IWGIA 2015 Yearbook Entry on Brazil – Brazil’s Violations of Indigenous People’s Rights for Development Projects

Maria de Lourdes Beldi de Alcantara, “Brazil”, entry in IWGIA, The Indigenous World 2015 online (April 21, 2015)
The International Workgroup for Indigenous Affairs (IWGIA) 2015 Yearbook report for Brazil tracks human rights affairs for the nearly 900,000 indigenous peoples within Brazil over the year of 2014. This report argues that the office of President Dilma Rousseff has continually decreased democratic inclusion of indigenous people, and limited their land rights to the lowest amount since Brazil’s return to a democractic government. In particular, major development projects such as large hydroelectric plants being constructed in the Amazon were approved with no consultation to the indigenous inhabitants of the area. These projects violate indigenous people’s rights not only by regulations set by international agencies and organizations, but also Brazil’s own governmental regulations. Brazil’s denouncement at the UN Permanent Forum on Indigenous Affairs by Brazilian Indigenous leader, Lindomar Tenera, focused on the issue of the reduction and removal of indigenous people’s constitutional rights in order to exploit natural resources for agribusiness and development projects.

IWGIA, as a human rights organization, focuses on indigenous people’s rights, and this report entry on Brazil is focused only on indigenous human rights from a specialized perspective. The IWGIA is a membership organization of specialists and advisors, from both academic and political individuals and organizations which might lend it diversity of opinion and information, but also gives it a narrow focus. The author of this IWGIA 2015 yearbook entry on Brazil, Maria de Lourdes Beldi de Alcantara, is a Brazilian Professor of Anthropology, focusing on medical anthropology at the faculty of Medicine in Sao Paulo. The entry is strongly supported by its breadth of information both on the diversity of indigenous people in Brazil as well as the governmental and NGO organizations that work with Brazilian indigenous peoples. This source provides academic information on indigenous persons of Brazil from a Brazilian Anthropologist, who is also involved with support work for indigenous peoples within Brazil. Beldi de Alcantara is involved on a more local level than a UN committee member on the matter would be, and using her as a source would be apt for an on-the-ground perspective.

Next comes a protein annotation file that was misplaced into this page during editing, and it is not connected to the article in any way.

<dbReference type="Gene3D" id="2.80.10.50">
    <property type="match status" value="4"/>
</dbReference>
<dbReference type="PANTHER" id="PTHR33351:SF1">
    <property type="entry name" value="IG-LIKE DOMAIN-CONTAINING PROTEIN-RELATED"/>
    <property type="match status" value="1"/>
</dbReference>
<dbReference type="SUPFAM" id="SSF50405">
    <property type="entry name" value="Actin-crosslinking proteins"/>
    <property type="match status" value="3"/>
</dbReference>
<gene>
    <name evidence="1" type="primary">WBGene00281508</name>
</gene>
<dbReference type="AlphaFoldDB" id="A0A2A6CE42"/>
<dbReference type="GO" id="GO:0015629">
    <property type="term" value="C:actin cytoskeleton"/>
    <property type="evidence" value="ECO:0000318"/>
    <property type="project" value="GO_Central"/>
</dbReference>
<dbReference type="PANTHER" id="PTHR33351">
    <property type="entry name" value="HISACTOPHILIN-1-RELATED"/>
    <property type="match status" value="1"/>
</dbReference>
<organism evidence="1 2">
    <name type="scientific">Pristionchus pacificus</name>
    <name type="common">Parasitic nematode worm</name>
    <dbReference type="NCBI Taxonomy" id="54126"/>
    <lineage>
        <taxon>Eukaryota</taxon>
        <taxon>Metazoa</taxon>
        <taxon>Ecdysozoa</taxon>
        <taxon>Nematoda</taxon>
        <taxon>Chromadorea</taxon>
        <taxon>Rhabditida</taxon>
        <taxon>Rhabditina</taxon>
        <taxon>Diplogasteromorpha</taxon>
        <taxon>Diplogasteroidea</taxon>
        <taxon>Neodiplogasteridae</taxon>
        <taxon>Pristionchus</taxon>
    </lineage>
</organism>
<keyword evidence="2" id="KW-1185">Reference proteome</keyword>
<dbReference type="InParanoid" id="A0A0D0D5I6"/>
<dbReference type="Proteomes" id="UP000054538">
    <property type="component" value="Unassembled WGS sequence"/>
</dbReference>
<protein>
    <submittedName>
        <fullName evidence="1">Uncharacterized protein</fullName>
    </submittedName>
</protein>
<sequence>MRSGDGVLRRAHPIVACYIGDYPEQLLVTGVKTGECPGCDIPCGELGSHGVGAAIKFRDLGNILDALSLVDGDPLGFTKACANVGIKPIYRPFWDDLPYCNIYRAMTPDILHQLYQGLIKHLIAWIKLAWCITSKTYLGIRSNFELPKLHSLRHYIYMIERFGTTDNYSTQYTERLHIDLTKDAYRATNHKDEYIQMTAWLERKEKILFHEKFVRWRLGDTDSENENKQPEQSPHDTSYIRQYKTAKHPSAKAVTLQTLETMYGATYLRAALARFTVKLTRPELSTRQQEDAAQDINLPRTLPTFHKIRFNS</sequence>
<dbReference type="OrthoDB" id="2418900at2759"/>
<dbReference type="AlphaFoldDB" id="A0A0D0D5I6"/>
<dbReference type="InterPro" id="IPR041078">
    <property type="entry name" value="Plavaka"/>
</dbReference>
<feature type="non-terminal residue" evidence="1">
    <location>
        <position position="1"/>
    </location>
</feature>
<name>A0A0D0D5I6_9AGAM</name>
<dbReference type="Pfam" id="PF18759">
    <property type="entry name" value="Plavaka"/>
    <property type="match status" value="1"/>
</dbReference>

This entry would be primarily a source of data on the diversity of indigenous populations in Brazil and Brazilian governmental policy structures reflections of those peoples. It is a good summary of the major current issues in Brazil and would be a good jumping off point for research into policy interaction with people on the ground in Brazil. Beldi de Alcantara provides a range of issues in this report, but it would be interesting to delve more deeply into where policy changes intersect between climate change and indigenous people’s human rights. IWGIA as a general source also seems to be promising for researching specialized and academic research on indigenous peoples in Brazil and greater Latin America.

Securing land rights for indigenous peoples, such as these members of the Xingu tribe, pictured in Brazil, is critical to alleviating poverty (Photo: Rights and Resources Initiative)
By: Jenny Springer (RRI) Explicit inclusion of secure land rights for local communities and indigenous is key to “leaving no one behind” in global Sustainable Development Goal

PHOTO: From news article at http://www.iwgia.org/news/latestnews
This photo highlights the Xingu people and their connection to the Xingu River. It connects to the 2015 Yearbook Entry “Brazil” through highlighting watersheds as sights of injustices by agribusiness and development. Waterways and watershed regions inhabited by indigenous people are at risk when projects like hydroelectric plants and dams are pushed forward with no democratic inclusion of indigenous people’s voices or rights.

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